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Microsoft’s Underlying Platform Parts for Enterprise Applications: Somewhat Explained - Part 2

Written By: Predrag Jakovljevic
Published On: October 22 2008

Part 1 of this blog series concluded that Microsoft would not converge all of its diverse Microsoft Dynamics  product lines into a single enterprise resource planning (ERP) solution. Rather, the vendor has been attempting to leverage the best practices and technologies across all of the products, where possible.

The idea is to deliver applications that have the following characteristics: are familiar to users within their organizations, fit with existing corporate systems, fuel business productivity, and enable confident and informed decision making processes.

Reporting, Analytics & Collaboration Enablers

To expand further on the use of the Microsoft SQL Server database that was discussed at the end of Part 1, all Microsoft Dynamics reporting capabilities will in the future come natively (which also means without new license fees) through SQL Server Reporting Services (SSRS) and associated tools. This was first developed within Microsoft Dynamics GP 9 and  Microsoft Dynamics AX [evaluate this product], and will be adopted more broadly across other Dynamics products. In the Microsoft Dynamics AX 4 release, there was the capability of creating ad hoc reports, whereas most recently released Microsoft Dynamics AX 2009 also uses SSRS for all production reports.

Innovation is now surfacing as a result of integration between the Microsoft Visual Studio.NET (VS.NET) development platform and SQL Server. Namely, there is now the ability to launch Precision Report Designer and maintain the Dynamics AX semantic models in VS.NET and to pass the data in a closed-loop manner to and from Dynamic AX logic models. These models can in turn look into the Dynamics AX database (SQL Server) via database secure views. The future development will make these currently static models dynamic for report-customization purposes.

Along similar lines will be the use of Microsoft SQL Server Analysis Services (SSAS), whereby all Dynamics role centers within the user experience (UX) project (mentioned in Part 1) will feature embedded contextual business intelligence (BI). Currently, Dynamics AX 2009 has the cube generation capability, whereby analytics perspectives have been added to the business logic model, and which can generate Data Source Views (DSV’s) and Online Analytic Processing (OLAP) cubes. The future research and development (R&D) forays will likely enable the round-trip (between VS.NET and SQL Server) advanced features that will require similar features to the abovementioned reporting tools.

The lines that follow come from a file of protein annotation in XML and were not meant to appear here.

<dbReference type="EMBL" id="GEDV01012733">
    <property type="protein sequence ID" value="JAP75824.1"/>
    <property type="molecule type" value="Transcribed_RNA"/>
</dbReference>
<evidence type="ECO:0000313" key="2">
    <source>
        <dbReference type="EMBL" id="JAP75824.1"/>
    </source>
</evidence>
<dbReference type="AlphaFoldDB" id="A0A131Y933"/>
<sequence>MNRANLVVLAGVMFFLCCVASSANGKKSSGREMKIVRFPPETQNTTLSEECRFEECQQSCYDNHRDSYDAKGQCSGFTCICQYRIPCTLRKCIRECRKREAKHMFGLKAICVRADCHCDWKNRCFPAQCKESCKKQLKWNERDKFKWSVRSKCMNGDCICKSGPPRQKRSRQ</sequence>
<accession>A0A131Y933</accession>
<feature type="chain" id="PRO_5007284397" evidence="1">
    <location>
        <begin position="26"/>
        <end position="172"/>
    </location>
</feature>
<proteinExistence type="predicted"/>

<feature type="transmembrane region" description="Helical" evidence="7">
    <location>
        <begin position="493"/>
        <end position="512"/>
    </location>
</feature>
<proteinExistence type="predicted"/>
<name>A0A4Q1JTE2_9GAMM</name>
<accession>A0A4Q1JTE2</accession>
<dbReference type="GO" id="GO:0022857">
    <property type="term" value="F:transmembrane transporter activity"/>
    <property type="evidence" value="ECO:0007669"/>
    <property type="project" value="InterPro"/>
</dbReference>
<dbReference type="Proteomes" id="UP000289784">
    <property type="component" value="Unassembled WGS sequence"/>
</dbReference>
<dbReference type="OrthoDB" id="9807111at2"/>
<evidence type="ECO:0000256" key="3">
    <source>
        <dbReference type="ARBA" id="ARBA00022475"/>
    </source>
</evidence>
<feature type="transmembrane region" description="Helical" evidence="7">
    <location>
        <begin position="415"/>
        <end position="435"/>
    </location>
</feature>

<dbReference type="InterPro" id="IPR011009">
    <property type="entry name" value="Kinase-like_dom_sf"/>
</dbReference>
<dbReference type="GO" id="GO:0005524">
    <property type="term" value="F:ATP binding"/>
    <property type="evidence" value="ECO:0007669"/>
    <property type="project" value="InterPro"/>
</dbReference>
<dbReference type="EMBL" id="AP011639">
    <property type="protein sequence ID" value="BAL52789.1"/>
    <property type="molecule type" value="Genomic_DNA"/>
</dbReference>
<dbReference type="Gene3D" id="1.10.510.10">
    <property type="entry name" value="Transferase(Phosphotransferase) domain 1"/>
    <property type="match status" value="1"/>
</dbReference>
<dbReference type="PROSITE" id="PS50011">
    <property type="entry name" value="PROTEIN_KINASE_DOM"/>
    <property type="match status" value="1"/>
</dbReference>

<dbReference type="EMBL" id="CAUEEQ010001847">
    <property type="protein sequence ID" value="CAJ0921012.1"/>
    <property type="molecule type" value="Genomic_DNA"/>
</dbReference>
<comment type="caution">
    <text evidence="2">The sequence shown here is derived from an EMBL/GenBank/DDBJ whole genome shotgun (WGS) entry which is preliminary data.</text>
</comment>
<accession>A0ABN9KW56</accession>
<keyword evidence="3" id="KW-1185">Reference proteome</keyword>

As a little caveat, these native reporting and analytics features will not be automatically available to the users of the proprietary Microsoft Dynamics NAV C/Side database (about half of the install base) and Dynamics AX Oracle instances. For Dynamics NAV customers using the older C/Side database, most of them upgrade to SQL Server when they move to a new NAV version anyway, while Dynamics AX users on Oracle can access the new reporting and analytics features by adding SSRS and SSAS to their deployment. Still, Microsoft will, for the foreseeable future, honor the ongoing support for these databases alongside its SQL Server.

Sharing SharePoint and Unified Communications

Microsoft SharePoint is the platform for portal-based collaboration and document management/enterprise content management (ECM). The product also works tightly with Windows Workflow Foundation (WF) and Unified Communications (UC), both Microsoft technologies that will be described in detail later on. This integration provides great visibility for workflows related to documents and document libraries, and improving collaboration through the “presence” and “click to communicate” features.

Today, SharePoint is the universal portal technology for the Dynamics portfolio; for example, in Dynamics AX 2009, the AX Enterprise Portal (formerly Axapta Enterprise Portal) is now based on SharePoint. The portal was devised from the standard SharePoint design experience, whereby a gallery of Dynamics AX Web parts is now available, making it very simple to bring to the surface Dynamics AX data (with the inherent AX security model enforced) on SharePoint portal pages.

In addition to Web parts, other strategies for SharePoint integration are its Business Data Catalog (BDC) Web Services feature (currently used within Microsoft Dynamics GP [evaluate this product]  and Dynamics CRM [evaluate this product]), and data binding (within Dynamics AX). It is likely that BDC services will grow further  in importance, and we should expect a broad Microsoft Dynamics consistency around this feature.